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Nursing Home Care
Some of us will be faced with the prospect of moving ourselves or a loved one into a nursing home. It may be a decision that arrives suddenly following hospitalization, or gradually as needs become more difficult to meet in the home or community.

This can be a very stressful decision therefore it is important to educate yourself about nursing homes in order to make a decision that's right for you or a loved one. 

A nursing home is normally the highest level of care for older adults outside of a hospital. Nursing homes provide what is called custodial care, including getting in and out of bed, and providing assistance with feeding, bathing, and dressing. However, nursing homes differ from other senior housing facilities in that they also provide a high level of medical care. A licensed physician supervises each patient’s care and a nurse or other medical professional is almost always on the premises. Skilled nursing care is available on site, usually 24 hours a day. Other medical professionals, such as occupational or physical therapists, are also available. This allows the delivery of medical procedures and therapies on site that would not be possible in other housing.
  • Finding the right nursing home may not be easy, and you may be under pressure to move fast due to a recent hospitalization or rapid deterioration of health. The more information you have, the greater your chances of finding the right fit for you or a loved one. Call NY Connects at (585)-396-4040 or         (315)-781-1321 for help with understanding your options.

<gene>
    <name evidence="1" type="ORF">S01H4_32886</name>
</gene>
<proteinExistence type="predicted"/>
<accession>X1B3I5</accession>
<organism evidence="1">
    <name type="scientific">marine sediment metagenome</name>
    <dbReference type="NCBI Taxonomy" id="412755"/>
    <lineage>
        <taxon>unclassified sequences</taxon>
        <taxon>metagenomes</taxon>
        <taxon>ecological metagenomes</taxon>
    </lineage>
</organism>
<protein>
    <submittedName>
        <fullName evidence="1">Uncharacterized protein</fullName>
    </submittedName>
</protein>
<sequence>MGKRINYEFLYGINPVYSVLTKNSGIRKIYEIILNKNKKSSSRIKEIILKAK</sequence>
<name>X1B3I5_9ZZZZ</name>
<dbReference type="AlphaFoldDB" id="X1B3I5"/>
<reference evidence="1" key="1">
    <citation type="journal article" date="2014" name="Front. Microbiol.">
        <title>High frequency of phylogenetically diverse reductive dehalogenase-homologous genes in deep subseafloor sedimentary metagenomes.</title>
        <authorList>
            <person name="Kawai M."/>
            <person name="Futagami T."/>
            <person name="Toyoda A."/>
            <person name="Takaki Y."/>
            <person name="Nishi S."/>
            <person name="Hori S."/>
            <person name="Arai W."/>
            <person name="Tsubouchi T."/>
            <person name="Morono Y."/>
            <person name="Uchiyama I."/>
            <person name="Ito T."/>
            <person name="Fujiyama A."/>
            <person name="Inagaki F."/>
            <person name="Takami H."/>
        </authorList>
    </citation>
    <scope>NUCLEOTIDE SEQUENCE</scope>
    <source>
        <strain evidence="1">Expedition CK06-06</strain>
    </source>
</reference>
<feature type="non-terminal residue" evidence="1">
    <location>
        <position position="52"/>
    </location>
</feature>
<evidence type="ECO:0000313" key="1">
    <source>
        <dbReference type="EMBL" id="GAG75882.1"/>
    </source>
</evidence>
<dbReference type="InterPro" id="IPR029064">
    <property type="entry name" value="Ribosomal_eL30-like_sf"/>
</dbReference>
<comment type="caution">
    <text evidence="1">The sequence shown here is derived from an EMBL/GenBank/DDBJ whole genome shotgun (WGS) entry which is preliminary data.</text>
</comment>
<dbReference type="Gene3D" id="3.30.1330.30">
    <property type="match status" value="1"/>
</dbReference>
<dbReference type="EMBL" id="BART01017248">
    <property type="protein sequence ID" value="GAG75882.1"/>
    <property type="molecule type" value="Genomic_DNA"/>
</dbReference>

How to Choose a Nursing Home:
  • First start with getting recommendations or referrals from your physician, family or friends
  • Use the online resource to compare nursing home rankings. (
  • Contact the Long-term Care Ombudsman at Lifespan (585-244-8400), which can be a resource about the current condition of a nursing home.
  • Consider your medical needs. Different nursing homes may have more expertise in different areas. Ask if they are experienced in handling your condition, such as for Alzheimer’s or a stroke. Also, some nursing homes are may have more expertise for short-term rehabilitation.  
  • Factor in distance, try to make it easier for family and friends to visit.

What to look for in a Nursing Home staff:

  • How frequently does the staff turnover? What is the staffing level on weekdays, weekends, and evenings?
  • Do they have time to speak with you, or does it feel rushed?
  • How do they handle emergencies or accidents such as falls?
  • Does the staff interact warmly with current residents?

What to look for in current residents and their families:

  • Do the residents appear happy, engaged or excessively groggy and overmedicated? Do they seem clean and well groomed?
  • Are the residents engaged in activities?